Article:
After wallowing in the financial dumps for many years, Delta Air Lines has re-emerged from bankruptcy and is now shooting for the top spot in a bunch of different categories, including on-time performance, debt-load, etc.
Jim Whitehurst, the chief operating officer for the Atlanta-based airline, was in town today talking with Delta's roughly 900 employees working here. He tries to swing by here once a quarter. He mentioned in an interview with the Star-Telegram how Delta has "by far the best on-time performance" compared other other network carriers, and is not far behind in the category of revenue per available seat mile.
But when it comes to customer satisfaction, it depends on who you ask.
The University of Michigan said in a recent survey that Delta was next to last in on-time performance, but here's what Whitehurst says about that:
We’re all scratching our heads. They're not being very forthcoming with the methodology. It was, I think, 250 interviews total. We do thousands every month. If you look at a more scientific-focused survey like J.D. Power, we were second to Continental by 2 points and a big gap down to number 3. We’ll see J.D. Power come out again in a couple of weeks. And we certainly expect to be at or near the top in that as well. So, the more focused airline surveys we actually do very very well on.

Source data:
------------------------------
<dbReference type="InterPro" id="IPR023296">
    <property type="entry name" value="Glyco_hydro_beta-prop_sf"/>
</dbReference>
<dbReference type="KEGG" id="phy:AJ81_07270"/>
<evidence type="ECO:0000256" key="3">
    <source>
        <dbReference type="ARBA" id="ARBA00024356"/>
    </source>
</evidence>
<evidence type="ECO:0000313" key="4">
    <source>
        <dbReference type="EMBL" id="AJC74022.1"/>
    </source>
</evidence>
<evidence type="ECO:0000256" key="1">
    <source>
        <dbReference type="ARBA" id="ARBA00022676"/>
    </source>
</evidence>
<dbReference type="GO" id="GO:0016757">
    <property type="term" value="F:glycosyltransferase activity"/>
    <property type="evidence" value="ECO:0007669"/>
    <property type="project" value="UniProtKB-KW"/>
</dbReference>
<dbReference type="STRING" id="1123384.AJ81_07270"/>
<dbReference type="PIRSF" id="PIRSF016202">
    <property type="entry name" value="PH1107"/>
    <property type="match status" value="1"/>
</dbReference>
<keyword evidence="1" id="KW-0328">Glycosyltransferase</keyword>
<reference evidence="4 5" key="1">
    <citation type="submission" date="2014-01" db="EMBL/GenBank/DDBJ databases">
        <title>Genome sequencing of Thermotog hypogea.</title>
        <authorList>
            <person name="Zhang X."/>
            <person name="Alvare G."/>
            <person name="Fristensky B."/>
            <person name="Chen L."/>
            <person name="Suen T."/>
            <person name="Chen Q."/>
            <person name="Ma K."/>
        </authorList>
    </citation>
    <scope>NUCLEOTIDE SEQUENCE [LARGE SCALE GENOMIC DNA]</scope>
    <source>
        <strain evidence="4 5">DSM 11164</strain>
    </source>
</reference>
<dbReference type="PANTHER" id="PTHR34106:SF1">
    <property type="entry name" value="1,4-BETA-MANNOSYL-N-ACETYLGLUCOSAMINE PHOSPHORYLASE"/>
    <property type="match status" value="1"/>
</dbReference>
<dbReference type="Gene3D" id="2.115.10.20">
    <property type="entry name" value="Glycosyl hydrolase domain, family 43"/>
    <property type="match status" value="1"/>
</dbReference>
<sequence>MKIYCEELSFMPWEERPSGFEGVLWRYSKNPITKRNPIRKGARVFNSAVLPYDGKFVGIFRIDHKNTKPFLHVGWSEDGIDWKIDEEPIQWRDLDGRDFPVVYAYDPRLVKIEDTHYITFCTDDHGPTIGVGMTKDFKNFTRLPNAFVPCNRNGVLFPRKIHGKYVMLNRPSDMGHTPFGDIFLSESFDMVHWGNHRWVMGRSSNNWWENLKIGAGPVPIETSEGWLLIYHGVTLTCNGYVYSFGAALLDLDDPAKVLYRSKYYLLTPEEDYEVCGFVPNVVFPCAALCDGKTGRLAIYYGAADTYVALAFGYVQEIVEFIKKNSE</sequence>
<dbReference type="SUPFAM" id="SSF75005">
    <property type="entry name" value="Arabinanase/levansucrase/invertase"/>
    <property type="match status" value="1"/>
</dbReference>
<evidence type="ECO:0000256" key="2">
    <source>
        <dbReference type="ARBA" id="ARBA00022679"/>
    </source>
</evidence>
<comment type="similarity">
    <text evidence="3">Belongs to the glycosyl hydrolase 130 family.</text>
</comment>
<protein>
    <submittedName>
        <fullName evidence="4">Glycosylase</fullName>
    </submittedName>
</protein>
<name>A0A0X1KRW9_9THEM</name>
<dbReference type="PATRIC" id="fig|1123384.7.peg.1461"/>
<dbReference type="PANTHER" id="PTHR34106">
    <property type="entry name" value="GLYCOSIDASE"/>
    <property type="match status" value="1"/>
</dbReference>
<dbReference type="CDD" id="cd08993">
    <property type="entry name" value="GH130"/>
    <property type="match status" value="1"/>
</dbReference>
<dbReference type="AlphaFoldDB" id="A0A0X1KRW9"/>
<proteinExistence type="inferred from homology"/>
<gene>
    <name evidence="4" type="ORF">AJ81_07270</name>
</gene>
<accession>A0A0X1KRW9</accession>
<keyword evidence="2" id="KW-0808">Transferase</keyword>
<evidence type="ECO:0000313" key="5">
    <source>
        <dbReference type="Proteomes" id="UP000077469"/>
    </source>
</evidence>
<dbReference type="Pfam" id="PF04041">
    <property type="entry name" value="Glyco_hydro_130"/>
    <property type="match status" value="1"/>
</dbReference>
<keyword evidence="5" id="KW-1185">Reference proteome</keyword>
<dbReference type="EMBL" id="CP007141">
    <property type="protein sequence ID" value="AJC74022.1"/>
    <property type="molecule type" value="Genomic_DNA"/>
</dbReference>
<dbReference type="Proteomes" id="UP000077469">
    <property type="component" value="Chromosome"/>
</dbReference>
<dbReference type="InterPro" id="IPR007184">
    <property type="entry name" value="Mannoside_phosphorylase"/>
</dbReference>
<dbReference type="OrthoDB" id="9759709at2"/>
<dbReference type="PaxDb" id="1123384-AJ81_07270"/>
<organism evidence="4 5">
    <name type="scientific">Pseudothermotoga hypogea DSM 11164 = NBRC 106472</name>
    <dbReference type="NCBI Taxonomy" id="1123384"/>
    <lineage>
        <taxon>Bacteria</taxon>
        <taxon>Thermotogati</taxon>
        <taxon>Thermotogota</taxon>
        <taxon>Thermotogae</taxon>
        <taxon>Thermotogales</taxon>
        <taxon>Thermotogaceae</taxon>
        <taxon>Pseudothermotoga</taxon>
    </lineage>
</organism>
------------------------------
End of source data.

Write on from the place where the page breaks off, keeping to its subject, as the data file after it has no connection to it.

Here's one other little tid-bit from Whitehurst, if you're interested in the in-flight entertainment options available. Delta already has 48 aircraft flying now with those in-seat video monitors that allow travelers to watch video on demand, live TV shows and trivia games against other passengers in the cabin. Starting this fall, the airline plans to put the monitors in another 50 airplanes and will offer the service for all flights that are at least three or three and a half hours long.